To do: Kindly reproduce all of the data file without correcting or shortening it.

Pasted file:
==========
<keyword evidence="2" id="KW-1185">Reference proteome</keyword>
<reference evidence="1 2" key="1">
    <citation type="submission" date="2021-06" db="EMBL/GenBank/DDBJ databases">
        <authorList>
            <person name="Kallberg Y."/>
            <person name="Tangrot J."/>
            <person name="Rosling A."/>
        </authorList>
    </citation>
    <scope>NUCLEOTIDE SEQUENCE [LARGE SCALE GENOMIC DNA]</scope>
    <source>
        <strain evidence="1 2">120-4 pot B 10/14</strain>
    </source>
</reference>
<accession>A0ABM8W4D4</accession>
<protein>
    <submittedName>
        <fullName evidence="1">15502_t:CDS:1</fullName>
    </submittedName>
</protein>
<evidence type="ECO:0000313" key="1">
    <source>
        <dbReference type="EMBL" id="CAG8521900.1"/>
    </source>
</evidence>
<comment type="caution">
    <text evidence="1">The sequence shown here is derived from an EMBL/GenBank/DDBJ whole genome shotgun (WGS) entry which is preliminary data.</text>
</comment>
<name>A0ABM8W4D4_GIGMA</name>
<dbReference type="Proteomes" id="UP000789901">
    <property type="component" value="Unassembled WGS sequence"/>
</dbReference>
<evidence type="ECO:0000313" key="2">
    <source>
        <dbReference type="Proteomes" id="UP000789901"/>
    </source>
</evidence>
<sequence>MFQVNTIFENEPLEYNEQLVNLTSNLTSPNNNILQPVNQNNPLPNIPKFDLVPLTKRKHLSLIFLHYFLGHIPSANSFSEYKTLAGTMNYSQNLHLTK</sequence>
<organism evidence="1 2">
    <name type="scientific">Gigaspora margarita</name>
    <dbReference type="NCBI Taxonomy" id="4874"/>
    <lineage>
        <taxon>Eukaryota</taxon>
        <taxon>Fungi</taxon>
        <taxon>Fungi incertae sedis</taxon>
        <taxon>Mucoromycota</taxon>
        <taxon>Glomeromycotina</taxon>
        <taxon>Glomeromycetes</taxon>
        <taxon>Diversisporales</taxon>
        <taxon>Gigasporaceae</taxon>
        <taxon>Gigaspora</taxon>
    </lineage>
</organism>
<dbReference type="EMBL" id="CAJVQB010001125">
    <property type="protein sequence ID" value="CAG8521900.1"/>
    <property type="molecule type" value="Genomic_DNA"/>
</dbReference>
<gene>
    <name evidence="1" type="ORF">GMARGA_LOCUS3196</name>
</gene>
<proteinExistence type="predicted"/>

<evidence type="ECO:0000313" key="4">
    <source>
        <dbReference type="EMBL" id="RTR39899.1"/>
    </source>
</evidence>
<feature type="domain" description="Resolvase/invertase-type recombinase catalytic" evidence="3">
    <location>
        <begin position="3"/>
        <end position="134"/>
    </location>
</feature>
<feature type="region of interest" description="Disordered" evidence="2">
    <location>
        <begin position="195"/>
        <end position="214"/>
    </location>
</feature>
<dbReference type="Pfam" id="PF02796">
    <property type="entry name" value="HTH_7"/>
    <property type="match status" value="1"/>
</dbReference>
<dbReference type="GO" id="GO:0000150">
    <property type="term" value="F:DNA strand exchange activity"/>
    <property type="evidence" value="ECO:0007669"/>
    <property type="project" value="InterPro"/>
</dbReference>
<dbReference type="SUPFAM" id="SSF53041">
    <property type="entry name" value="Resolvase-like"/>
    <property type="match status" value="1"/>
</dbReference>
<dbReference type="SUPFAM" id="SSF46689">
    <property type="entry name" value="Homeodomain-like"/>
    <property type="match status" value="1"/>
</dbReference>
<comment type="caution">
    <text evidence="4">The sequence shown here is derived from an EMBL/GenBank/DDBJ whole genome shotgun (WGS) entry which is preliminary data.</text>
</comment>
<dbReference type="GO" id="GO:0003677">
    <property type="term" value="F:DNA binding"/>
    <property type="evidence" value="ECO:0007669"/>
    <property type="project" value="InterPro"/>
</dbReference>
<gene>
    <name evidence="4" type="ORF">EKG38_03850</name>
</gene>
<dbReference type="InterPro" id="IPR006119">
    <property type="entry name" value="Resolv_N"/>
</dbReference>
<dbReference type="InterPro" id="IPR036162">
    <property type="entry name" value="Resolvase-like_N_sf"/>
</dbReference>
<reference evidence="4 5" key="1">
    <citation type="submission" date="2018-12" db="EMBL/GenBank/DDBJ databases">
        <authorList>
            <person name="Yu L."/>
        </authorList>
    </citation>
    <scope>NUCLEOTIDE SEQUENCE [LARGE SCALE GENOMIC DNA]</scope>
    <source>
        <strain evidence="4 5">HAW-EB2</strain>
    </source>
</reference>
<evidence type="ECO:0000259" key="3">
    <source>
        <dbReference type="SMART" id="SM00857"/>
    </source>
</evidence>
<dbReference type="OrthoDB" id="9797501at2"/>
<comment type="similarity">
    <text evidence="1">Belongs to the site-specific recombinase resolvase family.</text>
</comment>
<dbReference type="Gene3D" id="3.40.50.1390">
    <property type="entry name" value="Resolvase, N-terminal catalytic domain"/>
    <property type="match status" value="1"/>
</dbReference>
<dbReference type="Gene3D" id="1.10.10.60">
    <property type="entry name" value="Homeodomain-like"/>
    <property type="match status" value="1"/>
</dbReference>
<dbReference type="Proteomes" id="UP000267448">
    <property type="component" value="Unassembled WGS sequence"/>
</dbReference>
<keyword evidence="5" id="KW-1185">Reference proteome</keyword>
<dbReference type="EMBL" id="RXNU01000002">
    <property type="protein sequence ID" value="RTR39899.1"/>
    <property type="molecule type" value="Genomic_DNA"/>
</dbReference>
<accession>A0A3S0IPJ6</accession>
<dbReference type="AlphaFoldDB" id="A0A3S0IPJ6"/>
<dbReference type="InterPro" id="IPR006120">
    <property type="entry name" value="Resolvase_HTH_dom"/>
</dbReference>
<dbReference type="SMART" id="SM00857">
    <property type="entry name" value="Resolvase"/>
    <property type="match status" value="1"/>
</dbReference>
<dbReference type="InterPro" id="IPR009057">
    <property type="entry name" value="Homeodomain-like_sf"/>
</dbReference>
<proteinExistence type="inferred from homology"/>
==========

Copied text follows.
<keyword evidence="2" id="KW-1185">Reference proteome</keyword>
<reference evidence="1 2" key="1">
    <citation type="submission" date="2021-06" db="EMBL/GenBank/DDBJ databases">
        <authorList>
            <person name="Kallberg Y."/>
            <person name="Tangrot J."/>
            <person name="Rosling A."/>
        </authorList>
    </citation>
    <scope>NUCLEOTIDE SEQUENCE [LARGE SCALE GENOMIC DNA]</scope>
    <source>
        <strain evidence="1 2">120-4 pot B 10/14</strain>
    </source>
</reference>
<accession>A0ABM8W4D4</accession>
<protein>
    <submittedName>
        <fullName evidence="1">15502_t:CDS:1</fullName>
    </submittedName>
</protein>
<evidence type="ECO:0000313" key="1">
    <source>
        <dbReference type="EMBL" id="CAG8521900.1"/>
    </source>
</evidence>
<comment type="caution">
    <text evidence="1">The sequence shown here is derived from an EMBL/GenBank/DDBJ whole genome shotgun (WGS) entry which is preliminary data.</text>
</comment>
<name>A0ABM8W4D4_GIGMA</name>
<dbReference type="Proteomes" id="UP000789901">
    <property type="component" value="Unassembled WGS sequence"/>
</dbReference>
<evidence type="ECO:0000313" key="2">
    <source>
        <dbReference type="Proteomes" id="UP000789901"/>
    </source>
</evidence>
<sequence>MFQVNTIFENEPLEYNEQLVNLTSNLTSPNNNILQPVNQNNPLPNIPKFDLVPLTKRKHLSLIFLHYFLGHIPSANSFSEYKTLAGTMNYSQNLHLTK</sequence>
<organism evidence="1 2">
    <name type="scientific">Gigaspora margarita</name>
    <dbReference type="NCBI Taxonomy" id="4874"/>
    <lineage>
        <taxon>Eukaryota</taxon>
        <taxon>Fungi</taxon>
        <taxon>Fungi incertae sedis</taxon>
        <taxon>Mucoromycota</taxon>
        <taxon>Glomeromycotina</taxon>
        <taxon>Glomeromycetes</taxon>
        <taxon>Diversisporales</taxon>
        <taxon>Gigasporaceae</taxon>
        <taxon>Gigaspora</taxon>
    </lineage>
</organism>
<dbReference type="EMBL" id="CAJVQB010001125">
    <property type="protein sequence ID" value="CAG8521900.1"/>
    <property type="molecule type" value="Genomic_DNA"/>
</dbReference>
<gene>
    <name evidence="1" type="ORF">GMARGA_LOCUS3196</name>
</gene>
<proteinExistence type="predicted"/>

<evidence type="ECO:0000313" key="4">
    <source>
        <dbReference type="EMBL" id="RTR39899.1"/>
    </source>
</evidence>
<feature type="domain" description="Resolvase/invertase-type recombinase catalytic" evidence="3">
    <location>
        <begin position="3"/>
        <end position="134"/>
    </location>
</feature>
<feature type="region of interest" description="Disordered" evidence="2">
    <location>
        <begin position="195"/>
        <end position="214"/>
    </location>
</feature>
<dbReference type="Pfam" id="PF02796">
    <property type="entry name" value="HTH_7"/>
    <property type="match status" value="1"/>
</dbReference>
<dbReference type="GO" id="GO:0000150">
    <property type="term" value="F:DNA strand exchange activity"/>
    <property type="evidence" value="ECO:0007669"/>
    <property type="project" value="InterPro"/>
</dbReference>
<dbReference type="SUPFAM" id="SSF53041">
    <property type="entry name" value="Resolvase-like"/>
    <property type="match status" value="1"/>
</dbReference>
<dbReference type="SUPFAM" id="SSF46689">
    <property type="entry name" value="Homeodomain-like"/>
    <property type="match status" value="1"/>
</dbReference>
<comment type="caution">
    <text evidence="4">The sequence shown here is derived from an EMBL/GenBank/DDBJ whole genome shotgun (WGS) entry which is preliminary data.</text>
</comment>
<dbReference type="GO" id="GO:0003677">
    <property type="term" value="F:DNA binding"/>
    <property type="evidence" value="ECO:0007669"/>
    <property type="project" value="InterPro"/>
</dbReference>
<gene>
    <name evidence="4" type="ORF">EKG38_03850</name>
</gene>
<dbReference type="InterPro" id="IPR006119">
    <property type="entry name" value="Resolv_N"/>
</dbReference>
<dbReference type="InterPro" id="IPR036162">
    <property type="entry name" value="Resolvase-like_N_sf"/>
</dbReference>
<reference evidence="4 5" key="1">
    <citation type="submission" date="2018-12" db="EMBL/GenBank/DDBJ databases">
        <authorList>
            <person name="Yu L."/>
        </authorList>
    </citation>
    <scope>NUCLEOTIDE SEQUENCE [LARGE SCALE GENOMIC DNA]</scope>
    <source>
        <strain evidence="4 5">HAW-EB2</strain>
    </source>
</reference>
<evidence type="ECO:0000259" key="3">
    <source>
        <dbReference type="SMART" id="SM00857"/>
    </source>
</evidence>
<dbReference type="OrthoDB" id="9797501at2"/>
<comment type="similarity">
    <text evidence="1">Belongs to the site-specific recombinase resolvase family.</text>
</comment>
<dbReference type="Gene3D" id="3.40.50.1390">
    <property type="entry name" value="Resolvase, N-terminal catalytic domain"/>
    <property type="match status" value="1"/>
</dbReference>
<dbReference type="Gene3D" id="1.10.10.60">
    <property type="entry name" value="Homeodomain-like"/>
    <property type="match status" value="1"/>
</dbReference>
<dbReference type="Proteomes" id="UP000267448">
    <property type="component" value="Unassembled WGS sequence"/>
</dbReference>
<keyword evidence="5" id="KW-1185">Reference proteome</keyword>
<dbReference type="EMBL" id="RXNU01000002">
    <property type="protein sequence ID" value="RTR39899.1"/>
    <property type="molecule type" value="Genomic_DNA"/>
</dbReference>
<accession>A0A3S0IPJ6</accession>
<dbReference type="AlphaFoldDB" id="A0A3S0IPJ6"/>
<dbReference type="InterPro" id="IPR006120">
    <property type="entry name" value="Resolvase_HTH_dom"/>
</dbReference>
<dbReference type="SMART" id="SM00857">
    <property type="entry name" value="Resolvase"/>
    <property type="match status" value="1"/>
</dbReference>
<dbReference type="InterPro" id="IPR009057">
    <property type="entry name" value="Homeodomain-like_sf"/>
</dbReference>
<proteinExistence type="inferred from homology"/>